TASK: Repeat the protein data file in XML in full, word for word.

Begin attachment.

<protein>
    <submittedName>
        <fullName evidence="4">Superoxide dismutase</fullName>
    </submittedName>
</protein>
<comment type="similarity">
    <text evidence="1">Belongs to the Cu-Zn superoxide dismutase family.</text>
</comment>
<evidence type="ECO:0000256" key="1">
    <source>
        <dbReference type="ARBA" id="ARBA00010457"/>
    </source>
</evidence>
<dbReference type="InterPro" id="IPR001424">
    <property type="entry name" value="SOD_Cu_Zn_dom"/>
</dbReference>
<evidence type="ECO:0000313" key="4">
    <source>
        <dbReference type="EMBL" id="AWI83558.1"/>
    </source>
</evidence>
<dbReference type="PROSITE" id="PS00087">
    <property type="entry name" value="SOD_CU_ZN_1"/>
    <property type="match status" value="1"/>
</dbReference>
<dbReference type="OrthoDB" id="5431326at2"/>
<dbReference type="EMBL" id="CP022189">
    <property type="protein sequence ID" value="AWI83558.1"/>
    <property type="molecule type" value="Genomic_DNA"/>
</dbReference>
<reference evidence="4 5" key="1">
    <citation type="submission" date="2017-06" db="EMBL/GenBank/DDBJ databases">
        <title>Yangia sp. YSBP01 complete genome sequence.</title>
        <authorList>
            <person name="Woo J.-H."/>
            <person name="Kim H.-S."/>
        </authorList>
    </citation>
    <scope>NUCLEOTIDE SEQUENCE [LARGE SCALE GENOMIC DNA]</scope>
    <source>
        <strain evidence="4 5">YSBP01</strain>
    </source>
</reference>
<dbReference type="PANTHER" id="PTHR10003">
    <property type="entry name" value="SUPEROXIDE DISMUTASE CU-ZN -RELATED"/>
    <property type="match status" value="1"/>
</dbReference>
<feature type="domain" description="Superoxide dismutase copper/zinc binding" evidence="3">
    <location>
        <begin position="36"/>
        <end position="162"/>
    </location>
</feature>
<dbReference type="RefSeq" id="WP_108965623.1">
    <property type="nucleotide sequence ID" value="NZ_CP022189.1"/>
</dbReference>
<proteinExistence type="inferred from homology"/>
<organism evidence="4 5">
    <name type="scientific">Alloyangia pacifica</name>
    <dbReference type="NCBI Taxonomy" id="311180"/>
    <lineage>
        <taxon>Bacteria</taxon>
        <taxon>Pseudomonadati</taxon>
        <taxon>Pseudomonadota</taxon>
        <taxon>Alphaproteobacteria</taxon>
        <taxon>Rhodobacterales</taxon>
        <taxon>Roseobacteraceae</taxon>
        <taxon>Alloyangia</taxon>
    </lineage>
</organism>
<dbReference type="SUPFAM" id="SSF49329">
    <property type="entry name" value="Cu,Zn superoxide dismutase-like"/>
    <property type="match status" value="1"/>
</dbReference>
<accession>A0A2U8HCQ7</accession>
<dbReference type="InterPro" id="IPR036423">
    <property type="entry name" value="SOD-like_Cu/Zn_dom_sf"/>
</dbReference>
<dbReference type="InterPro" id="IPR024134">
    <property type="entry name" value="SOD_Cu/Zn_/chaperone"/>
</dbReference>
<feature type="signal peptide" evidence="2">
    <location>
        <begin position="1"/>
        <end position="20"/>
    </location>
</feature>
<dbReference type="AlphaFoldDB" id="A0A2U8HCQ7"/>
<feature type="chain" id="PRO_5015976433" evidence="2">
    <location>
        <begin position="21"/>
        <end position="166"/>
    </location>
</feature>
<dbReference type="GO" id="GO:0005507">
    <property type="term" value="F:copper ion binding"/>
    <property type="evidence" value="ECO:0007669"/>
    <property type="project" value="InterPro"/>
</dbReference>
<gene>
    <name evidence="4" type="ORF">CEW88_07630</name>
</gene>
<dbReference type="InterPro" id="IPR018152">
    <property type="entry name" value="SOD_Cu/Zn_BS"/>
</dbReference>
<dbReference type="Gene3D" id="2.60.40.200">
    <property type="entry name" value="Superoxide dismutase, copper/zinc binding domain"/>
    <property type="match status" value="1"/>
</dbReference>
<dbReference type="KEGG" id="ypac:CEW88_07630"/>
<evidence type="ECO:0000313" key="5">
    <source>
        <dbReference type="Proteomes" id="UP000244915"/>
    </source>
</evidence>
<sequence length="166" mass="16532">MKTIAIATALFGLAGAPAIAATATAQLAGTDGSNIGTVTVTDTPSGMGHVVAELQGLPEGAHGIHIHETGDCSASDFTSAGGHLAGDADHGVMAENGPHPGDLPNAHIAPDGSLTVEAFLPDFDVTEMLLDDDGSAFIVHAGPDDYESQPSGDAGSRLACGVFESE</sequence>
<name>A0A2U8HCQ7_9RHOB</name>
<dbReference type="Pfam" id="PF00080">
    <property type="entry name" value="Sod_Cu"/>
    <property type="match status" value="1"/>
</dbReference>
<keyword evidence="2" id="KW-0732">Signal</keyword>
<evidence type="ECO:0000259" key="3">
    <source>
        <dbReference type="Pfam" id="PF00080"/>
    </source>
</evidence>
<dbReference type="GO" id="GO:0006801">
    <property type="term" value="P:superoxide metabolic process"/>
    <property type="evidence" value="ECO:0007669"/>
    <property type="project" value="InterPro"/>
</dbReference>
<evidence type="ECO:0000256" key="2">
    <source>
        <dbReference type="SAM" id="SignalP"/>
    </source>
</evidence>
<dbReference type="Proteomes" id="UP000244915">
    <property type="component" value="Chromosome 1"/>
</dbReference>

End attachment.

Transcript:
<protein>
    <submittedName>
        <fullName evidence="4">Superoxide dismutase</fullName>
    </submittedName>
</protein>
<comment type="similarity">
    <text evidence="1">Belongs to the Cu-Zn superoxide dismutase family.</text>
</comment>
<evidence type="ECO:0000256" key="1">
    <source>
        <dbReference type="ARBA" id="ARBA00010457"/>
    </source>
</evidence>
<dbReference type="InterPro" id="IPR001424">
    <property type="entry name" value="SOD_Cu_Zn_dom"/>
</dbReference>
<evidence type="ECO:0000313" key="4">
    <source>
        <dbReference type="EMBL" id="AWI83558.1"/>
    </source>
</evidence>
<dbReference type="PROSITE" id="PS00087">
    <property type="entry name" value="SOD_CU_ZN_1"/>
    <property type="match status" value="1"/>
</dbReference>
<dbReference type="OrthoDB" id="5431326at2"/>
<dbReference type="EMBL" id="CP022189">
    <property type="protein sequence ID" value="AWI83558.1"/>
    <property type="molecule type" value="Genomic_DNA"/>
</dbReference>
<reference evidence="4 5" key="1">
    <citation type="submission" date="2017-06" db="EMBL/GenBank/DDBJ databases">
        <title>Yangia sp. YSBP01 complete genome sequence.</title>
        <authorList>
            <person name="Woo J.-H."/>
            <person name="Kim H.-S."/>
        </authorList>
    </citation>
    <scope>NUCLEOTIDE SEQUENCE [LARGE SCALE GENOMIC DNA]</scope>
    <source>
        <strain evidence="4 5">YSBP01</strain>
    </source>
</reference>
<dbReference type="PANTHER" id="PTHR10003">
    <property type="entry name" value="SUPEROXIDE DISMUTASE CU-ZN -RELATED"/>
    <property type="match status" value="1"/>
</dbReference>
<feature type="domain" description="Superoxide dismutase copper/zinc binding" evidence="3">
    <location>
        <begin position="36"/>
        <end position="162"/>
    </location>
</feature>
<dbReference type="RefSeq" id="WP_108965623.1">
    <property type="nucleotide sequence ID" value="NZ_CP022189.1"/>
</dbReference>
<proteinExistence type="inferred from homology"/>
<organism evidence="4 5">
    <name type="scientific">Alloyangia pacifica</name>
    <dbReference type="NCBI Taxonomy" id="311180"/>
    <lineage>
        <taxon>Bacteria</taxon>
        <taxon>Pseudomonadati</taxon>
        <taxon>Pseudomonadota</taxon>
        <taxon>Alphaproteobacteria</taxon>
        <taxon>Rhodobacterales</taxon>
        <taxon>Roseobacteraceae</taxon>
        <taxon>Alloyangia</taxon>
    </lineage>
</organism>
<dbReference type="SUPFAM" id="SSF49329">
    <property type="entry name" value="Cu,Zn superoxide dismutase-like"/>
    <property type="match status" value="1"/>
</dbReference>
<accession>A0A2U8HCQ7</accession>
<dbReference type="InterPro" id="IPR036423">
    <property type="entry name" value="SOD-like_Cu/Zn_dom_sf"/>
</dbReference>
<dbReference type="InterPro" id="IPR024134">
    <property type="entry name" value="SOD_Cu/Zn_/chaperone"/>
</dbReference>
<feature type="signal peptide" evidence="2">
    <location>
        <begin position="1"/>
        <end position="20"/>
    </location>
</feature>
<dbReference type="AlphaFoldDB" id="A0A2U8HCQ7"/>
<feature type="chain" id="PRO_5015976433" evidence="2">
    <location>
        <begin position="21"/>
        <end position="166"/>
    </location>
</feature>
<dbReference type="GO" id="GO:0005507">
    <property type="term" value="F:copper ion binding"/>
    <property type="evidence" value="ECO:0007669"/>
    <property type="project" value="InterPro"/>
</dbReference>
<gene>
    <name evidence="4" type="ORF">CEW88_07630</name>
</gene>
<dbReference type="InterPro" id="IPR018152">
    <property type="entry name" value="SOD_Cu/Zn_BS"/>
</dbReference>
<dbReference type="Gene3D" id="2.60.40.200">
    <property type="entry name" value="Superoxide dismutase, copper/zinc binding domain"/>
    <property type="match status" value="1"/>
</dbReference>
<dbReference type="KEGG" id="ypac:CEW88_07630"/>
<evidence type="ECO:0000313" key="5">
    <source>
        <dbReference type="Proteomes" id="UP000244915"/>
    </source>
</evidence>
<sequence length="166" mass="16532">MKTIAIATALFGLAGAPAIAATATAQLAGTDGSNIGTVTVTDTPSGMGHVVAELQGLPEGAHGIHIHETGDCSASDFTSAGGHLAGDADHGVMAENGPHPGDLPNAHIAPDGSLTVEAFLPDFDVTEMLLDDDGSAFIVHAGPDDYESQPSGDAGSRLACGVFESE</sequence>
<name>A0A2U8HCQ7_9RHOB</name>
<dbReference type="Pfam" id="PF00080">
    <property type="entry name" value="Sod_Cu"/>
    <property type="match status" value="1"/>
</dbReference>
<keyword evidence="2" id="KW-0732">Signal</keyword>
<evidence type="ECO:0000259" key="3">
    <source>
        <dbReference type="Pfam" id="PF00080"/>
    </source>
</evidence>
<dbReference type="GO" id="GO:0006801">
    <property type="term" value="P:superoxide metabolic process"/>
    <property type="evidence" value="ECO:0007669"/>
    <property type="project" value="InterPro"/>
</dbReference>
<evidence type="ECO:0000256" key="2">
    <source>
        <dbReference type="SAM" id="SignalP"/>
    </source>
</evidence>
<dbReference type="Proteomes" id="UP000244915">
    <property type="component" value="Chromosome 1"/>
</dbReference>